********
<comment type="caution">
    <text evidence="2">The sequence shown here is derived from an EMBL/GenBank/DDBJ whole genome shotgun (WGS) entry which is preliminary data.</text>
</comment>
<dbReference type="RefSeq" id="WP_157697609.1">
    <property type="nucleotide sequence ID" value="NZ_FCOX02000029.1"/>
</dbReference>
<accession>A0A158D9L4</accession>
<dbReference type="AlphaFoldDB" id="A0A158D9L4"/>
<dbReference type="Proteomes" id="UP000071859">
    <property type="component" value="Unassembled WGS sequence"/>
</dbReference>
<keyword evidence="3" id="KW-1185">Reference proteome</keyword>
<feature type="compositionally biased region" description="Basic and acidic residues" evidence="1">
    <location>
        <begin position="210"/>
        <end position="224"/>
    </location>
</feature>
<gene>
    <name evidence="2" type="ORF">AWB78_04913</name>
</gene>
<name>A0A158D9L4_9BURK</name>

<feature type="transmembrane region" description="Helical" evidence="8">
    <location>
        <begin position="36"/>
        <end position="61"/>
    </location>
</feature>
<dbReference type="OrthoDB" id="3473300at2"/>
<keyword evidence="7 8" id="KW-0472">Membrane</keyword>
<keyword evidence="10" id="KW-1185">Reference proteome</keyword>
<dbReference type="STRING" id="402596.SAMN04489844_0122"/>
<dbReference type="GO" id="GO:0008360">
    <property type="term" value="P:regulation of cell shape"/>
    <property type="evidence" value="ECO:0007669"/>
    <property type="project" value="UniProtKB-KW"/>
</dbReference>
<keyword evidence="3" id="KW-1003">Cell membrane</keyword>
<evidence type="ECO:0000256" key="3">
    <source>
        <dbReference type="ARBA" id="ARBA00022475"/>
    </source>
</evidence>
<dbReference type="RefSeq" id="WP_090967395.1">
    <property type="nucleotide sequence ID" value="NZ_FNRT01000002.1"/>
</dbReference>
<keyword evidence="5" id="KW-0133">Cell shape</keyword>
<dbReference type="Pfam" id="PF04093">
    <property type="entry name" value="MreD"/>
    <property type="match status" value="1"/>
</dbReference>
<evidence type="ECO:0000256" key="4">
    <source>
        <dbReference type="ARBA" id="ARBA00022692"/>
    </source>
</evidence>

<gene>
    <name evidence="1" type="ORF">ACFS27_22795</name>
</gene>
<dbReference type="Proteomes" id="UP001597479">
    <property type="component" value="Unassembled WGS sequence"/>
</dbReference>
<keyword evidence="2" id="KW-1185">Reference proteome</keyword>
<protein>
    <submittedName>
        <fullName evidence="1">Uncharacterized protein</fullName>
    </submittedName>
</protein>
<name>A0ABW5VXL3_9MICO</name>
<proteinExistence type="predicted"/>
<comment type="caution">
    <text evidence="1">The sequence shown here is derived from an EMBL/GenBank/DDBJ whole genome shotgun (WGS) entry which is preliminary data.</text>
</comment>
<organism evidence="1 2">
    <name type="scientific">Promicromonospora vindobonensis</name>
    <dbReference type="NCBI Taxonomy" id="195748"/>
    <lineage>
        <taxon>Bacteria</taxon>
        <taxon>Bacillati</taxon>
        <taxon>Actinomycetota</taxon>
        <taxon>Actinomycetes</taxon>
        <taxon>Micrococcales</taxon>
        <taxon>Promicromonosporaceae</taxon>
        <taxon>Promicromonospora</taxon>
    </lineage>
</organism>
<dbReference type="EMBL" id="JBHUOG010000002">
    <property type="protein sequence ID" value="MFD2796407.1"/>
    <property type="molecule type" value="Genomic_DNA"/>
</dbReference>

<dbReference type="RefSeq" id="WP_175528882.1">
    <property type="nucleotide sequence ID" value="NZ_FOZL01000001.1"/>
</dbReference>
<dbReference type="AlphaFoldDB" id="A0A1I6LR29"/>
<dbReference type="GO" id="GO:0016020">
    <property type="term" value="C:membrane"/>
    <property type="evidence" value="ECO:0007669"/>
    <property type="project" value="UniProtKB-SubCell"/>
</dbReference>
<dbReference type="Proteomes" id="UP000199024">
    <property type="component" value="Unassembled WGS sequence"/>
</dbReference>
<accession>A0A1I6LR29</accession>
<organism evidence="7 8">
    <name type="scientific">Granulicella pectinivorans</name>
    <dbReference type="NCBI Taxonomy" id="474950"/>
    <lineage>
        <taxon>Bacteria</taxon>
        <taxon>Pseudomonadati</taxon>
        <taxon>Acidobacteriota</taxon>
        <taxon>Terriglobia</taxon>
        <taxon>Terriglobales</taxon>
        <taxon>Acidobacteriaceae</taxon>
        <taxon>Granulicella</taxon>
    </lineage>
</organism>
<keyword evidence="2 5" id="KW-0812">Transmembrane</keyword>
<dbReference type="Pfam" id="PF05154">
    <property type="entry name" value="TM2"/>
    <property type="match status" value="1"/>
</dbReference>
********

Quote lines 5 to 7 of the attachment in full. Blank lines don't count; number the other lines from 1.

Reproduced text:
    <property type="nucleotide sequence ID" value="NZ_FCOX02000029.1"/>
</dbReference>
<accession>A0A158D9L4</accession>